How Generosity Changed Everything—Lessons from Corinth—Part Four
Does generosity change everything?
Paul seemed to think so.
You see, Paul was a zealot. He was a man fully committed to his cause. He killed Christians freely. He chased them down. He stoned them. He got mobs organized, and you can imagine Christians being dragged from their homes to face mob justice. In Paul’s dreams in the quiet of the night, I suspect that he woke with those images of blood still on his hands. It was unshakable. How could he ever forgive himself?
But those images of blood I suspect were gradually replaced by a more powerful image. On the road to Damascus, when he was fully driven to kill, generosity changed everything. A bright light halted him, and the voice of Jesus called out to him: “It’s me, Jesus, and I love you.”
It must have been maddening to think that Jesus could ever be so generous as to love a murderer like Paul. In his own mind, Paul must have wondered how it could be. Yet even as Paul raised those questions, Jesus would point Paul to a simple truth.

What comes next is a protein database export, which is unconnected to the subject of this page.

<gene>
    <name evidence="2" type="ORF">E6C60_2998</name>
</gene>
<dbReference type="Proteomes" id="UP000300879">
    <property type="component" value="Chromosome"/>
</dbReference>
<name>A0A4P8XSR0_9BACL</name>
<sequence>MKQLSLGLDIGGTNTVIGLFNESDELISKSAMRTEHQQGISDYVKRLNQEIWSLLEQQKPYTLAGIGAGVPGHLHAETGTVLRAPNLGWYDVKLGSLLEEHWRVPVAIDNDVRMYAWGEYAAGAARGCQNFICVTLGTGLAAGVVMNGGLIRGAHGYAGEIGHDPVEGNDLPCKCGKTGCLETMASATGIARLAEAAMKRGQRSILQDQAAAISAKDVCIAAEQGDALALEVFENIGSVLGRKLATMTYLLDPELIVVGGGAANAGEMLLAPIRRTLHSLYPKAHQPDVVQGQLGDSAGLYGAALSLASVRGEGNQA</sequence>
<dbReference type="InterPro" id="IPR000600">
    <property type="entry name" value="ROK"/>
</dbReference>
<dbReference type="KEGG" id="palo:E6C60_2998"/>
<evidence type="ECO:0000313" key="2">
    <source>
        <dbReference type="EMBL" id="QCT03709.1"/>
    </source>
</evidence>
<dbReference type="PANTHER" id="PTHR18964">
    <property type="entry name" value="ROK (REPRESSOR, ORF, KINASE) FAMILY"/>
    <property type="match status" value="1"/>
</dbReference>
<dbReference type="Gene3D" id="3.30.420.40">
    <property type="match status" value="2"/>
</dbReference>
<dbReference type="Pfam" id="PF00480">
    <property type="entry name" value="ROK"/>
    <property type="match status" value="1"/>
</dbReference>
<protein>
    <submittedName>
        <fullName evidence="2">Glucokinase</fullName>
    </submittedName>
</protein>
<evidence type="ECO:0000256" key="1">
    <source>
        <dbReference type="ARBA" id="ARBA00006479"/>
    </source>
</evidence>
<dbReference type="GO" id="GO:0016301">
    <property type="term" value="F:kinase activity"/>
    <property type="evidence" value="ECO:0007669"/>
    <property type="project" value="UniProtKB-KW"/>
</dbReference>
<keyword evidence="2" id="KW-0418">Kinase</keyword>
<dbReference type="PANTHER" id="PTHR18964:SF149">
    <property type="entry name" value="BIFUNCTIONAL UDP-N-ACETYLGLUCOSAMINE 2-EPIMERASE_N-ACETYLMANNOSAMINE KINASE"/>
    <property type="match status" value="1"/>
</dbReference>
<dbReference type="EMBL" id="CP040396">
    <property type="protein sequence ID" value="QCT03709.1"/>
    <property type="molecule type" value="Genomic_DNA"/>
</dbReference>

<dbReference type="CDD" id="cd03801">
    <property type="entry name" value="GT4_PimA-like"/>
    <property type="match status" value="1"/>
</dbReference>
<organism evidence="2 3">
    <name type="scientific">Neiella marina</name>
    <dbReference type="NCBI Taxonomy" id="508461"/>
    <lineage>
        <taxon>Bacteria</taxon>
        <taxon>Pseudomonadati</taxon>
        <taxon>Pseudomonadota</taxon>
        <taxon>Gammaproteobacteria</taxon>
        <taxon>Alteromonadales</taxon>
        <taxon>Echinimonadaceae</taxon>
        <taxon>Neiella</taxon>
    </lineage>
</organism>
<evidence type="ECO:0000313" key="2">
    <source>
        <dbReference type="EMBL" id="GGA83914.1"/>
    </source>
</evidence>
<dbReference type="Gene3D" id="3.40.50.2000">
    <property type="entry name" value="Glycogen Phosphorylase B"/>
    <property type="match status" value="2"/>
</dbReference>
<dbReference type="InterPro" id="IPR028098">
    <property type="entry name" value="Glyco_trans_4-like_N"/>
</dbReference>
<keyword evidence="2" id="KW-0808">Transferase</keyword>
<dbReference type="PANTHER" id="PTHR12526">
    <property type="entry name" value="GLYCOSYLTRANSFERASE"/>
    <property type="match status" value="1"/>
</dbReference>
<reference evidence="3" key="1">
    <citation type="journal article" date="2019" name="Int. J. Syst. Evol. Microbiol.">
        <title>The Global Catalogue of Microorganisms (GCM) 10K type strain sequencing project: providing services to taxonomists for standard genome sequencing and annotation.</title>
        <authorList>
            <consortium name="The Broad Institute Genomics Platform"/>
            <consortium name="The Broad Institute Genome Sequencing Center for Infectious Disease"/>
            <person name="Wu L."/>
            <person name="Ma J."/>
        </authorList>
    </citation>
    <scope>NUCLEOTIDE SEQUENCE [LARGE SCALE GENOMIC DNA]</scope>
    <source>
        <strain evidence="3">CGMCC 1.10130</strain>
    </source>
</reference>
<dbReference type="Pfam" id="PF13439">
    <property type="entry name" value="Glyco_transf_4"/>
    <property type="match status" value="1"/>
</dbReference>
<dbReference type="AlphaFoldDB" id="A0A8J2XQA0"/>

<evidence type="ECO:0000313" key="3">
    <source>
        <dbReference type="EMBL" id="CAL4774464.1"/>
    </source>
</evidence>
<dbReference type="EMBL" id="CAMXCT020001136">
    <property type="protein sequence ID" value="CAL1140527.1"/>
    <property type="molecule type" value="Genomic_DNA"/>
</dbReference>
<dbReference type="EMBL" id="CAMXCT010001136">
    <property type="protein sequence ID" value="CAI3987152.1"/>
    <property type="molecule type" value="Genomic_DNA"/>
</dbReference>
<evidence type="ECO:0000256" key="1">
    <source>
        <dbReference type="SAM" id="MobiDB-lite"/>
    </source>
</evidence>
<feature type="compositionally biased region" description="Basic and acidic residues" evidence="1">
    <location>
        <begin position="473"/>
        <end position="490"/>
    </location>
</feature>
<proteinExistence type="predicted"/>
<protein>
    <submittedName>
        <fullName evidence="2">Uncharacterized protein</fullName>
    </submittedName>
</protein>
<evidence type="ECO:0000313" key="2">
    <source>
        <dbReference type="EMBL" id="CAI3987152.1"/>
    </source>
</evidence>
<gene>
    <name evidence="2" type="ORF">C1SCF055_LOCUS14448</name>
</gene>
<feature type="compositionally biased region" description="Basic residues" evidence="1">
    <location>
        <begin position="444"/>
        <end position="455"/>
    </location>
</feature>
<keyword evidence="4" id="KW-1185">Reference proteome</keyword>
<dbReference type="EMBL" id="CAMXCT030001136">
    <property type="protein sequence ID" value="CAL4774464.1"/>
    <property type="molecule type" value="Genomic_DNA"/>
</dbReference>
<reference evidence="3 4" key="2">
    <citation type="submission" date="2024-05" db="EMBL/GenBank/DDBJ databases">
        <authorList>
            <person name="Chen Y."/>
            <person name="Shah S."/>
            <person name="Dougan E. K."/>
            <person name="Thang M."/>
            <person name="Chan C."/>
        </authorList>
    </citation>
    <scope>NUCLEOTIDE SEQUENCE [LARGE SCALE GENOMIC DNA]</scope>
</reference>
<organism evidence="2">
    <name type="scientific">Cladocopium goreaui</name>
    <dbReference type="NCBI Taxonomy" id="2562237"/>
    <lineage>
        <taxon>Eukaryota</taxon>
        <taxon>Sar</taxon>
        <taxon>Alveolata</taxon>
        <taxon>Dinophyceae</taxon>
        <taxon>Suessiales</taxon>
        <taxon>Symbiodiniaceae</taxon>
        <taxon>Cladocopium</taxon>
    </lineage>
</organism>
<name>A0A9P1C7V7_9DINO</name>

Not many years before, Jesus had faced a similar road. Soldiers had come with swords. A mob had gathered. They had breathed lies, and justice was ill dispensed. It would have been easy for Jesus to call down his own revenge with a single word. In fact, in the garden, Jesus pondered if there was another way—some way, any way to avoid the upcoming agony.
In the end, there was not. Jesus walked the long road, bearing a cross, stripes on his back, blood freely flowing … and he gave his life.
His gift—well, it changed everything. It united a fledgling church. It ignited a handful of fisherman and tradesmen to speak freely and boldly and ultimately give their lives. His gift still brings people together in love. His gift is still the motivation for people to leave homes and family to share with those who have never heard.
The generosity of Jesus changes everything.